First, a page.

I recently heard a great story from a friend. Seems he once had a summer job working on a farm, where some people had the job of moving live chickens from one place to another. They had to collect 4 live chickens, 2 under each arm, and take them from one place to another. My friend said that quite often he’d watch someone who got ahold of 4 chickens, started to move them, and then lost control of one chicken and it got away. In almost every case, they would start chasing after the one they dropped, and in the process they almost always lost control of the other three. They ended up with no chickens at all, starting all over again.
I have seen people do something similar during the course of their career path. They have a job they enjoy, that matches their lifestyle and other values, and overall suits them quite well. Then something changes, and the job now has some parts that are not quite so much fun. In some cases it’s a major change, like re-locating across the country, in other cases it might be relatively minor like now having to write extra reports. Their first reaction is to jump ship, and start looking for a new position
By just focusing on that one new bad thing, they can lose sight of how good the fit is overall. In some cases, they go so far as to leave that job for a new one, that may not be as good of a fit overall. After the initial excitement of the new job wears off, they realize some of that is not as much fun as they thought, and they are off on the hunt again.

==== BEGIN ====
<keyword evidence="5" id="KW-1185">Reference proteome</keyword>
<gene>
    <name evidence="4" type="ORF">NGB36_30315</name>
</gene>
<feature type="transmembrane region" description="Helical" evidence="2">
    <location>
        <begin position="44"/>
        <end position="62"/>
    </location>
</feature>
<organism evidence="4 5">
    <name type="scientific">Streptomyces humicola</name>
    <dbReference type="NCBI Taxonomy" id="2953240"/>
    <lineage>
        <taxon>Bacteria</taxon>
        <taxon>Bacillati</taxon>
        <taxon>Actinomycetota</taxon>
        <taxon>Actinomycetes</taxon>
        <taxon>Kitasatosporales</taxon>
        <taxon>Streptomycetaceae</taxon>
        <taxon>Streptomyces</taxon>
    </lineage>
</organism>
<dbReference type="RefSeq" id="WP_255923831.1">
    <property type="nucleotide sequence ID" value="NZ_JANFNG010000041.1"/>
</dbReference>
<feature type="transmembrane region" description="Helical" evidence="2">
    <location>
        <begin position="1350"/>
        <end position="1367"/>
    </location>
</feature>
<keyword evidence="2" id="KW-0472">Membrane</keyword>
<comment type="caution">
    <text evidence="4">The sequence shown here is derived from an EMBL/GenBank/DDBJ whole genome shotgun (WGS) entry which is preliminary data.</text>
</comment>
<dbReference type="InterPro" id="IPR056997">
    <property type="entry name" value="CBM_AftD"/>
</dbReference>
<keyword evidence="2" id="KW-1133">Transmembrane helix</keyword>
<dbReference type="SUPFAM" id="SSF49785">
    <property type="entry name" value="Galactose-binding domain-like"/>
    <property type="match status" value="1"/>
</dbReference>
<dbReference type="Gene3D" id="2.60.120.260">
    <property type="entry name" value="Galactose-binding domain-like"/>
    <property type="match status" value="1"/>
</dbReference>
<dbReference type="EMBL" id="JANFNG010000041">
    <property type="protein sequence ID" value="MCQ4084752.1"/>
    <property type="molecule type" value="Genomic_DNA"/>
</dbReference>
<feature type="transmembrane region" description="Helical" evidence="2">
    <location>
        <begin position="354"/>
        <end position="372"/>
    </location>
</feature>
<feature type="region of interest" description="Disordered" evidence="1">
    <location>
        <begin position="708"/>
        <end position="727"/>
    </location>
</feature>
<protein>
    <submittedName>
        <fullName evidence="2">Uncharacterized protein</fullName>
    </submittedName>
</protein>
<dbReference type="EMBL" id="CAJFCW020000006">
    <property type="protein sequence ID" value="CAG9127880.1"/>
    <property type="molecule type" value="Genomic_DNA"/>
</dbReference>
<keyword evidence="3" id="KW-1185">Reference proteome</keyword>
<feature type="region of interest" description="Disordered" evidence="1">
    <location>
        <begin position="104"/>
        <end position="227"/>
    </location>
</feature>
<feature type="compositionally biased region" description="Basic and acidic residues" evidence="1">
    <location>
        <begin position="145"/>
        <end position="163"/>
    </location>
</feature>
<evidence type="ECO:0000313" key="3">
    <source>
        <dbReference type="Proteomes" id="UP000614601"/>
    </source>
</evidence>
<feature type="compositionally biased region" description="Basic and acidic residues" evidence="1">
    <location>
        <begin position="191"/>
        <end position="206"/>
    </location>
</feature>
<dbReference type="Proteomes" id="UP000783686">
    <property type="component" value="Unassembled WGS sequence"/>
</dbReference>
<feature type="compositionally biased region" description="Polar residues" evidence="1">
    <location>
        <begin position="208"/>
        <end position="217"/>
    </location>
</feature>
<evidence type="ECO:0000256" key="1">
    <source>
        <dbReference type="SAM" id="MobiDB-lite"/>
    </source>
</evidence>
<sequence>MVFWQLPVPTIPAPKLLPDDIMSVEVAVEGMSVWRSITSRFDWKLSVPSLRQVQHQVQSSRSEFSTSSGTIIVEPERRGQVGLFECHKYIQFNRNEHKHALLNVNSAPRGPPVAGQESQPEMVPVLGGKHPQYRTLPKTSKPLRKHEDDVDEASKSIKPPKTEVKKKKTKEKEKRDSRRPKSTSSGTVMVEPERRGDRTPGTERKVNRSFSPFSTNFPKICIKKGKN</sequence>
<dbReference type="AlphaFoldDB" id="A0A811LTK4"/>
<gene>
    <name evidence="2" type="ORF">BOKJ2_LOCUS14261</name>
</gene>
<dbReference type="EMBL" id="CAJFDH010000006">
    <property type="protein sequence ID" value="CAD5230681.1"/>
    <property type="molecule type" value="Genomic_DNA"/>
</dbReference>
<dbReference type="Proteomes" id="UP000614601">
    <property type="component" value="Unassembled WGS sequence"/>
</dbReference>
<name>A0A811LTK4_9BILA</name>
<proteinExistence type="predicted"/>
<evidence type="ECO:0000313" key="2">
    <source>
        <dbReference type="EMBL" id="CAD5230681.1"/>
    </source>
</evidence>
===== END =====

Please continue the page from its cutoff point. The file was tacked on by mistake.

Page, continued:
It does not have to be this way. I don’t know anyone who loves every aspect of their job, but most of us realize that it’s the overall fit that is most important. If we are lucky enough to enjoy what we do on a daily basis, and feel proud of our contributions on a regular basis, we can put up with a little unpleasantness every now and then.
So the next time there is a sudden change at work, stop and think before you react. Evaluate if this is really a bad thing in the long run, or might it be an opportunity for you to learn a new skill, or grow in another way. If not, then you can make a change. If it is, you may find yourself not only with the four chickens you started with, but with something even better.
This article was written by freelance scientific communication consultant Lisa M. Balbes, Ph.D. of Balbes Consultants and author of: “Nontraditional Careers for Chemists,” published by Oxford University Press (2006). She blogs on Career Development for Scientists.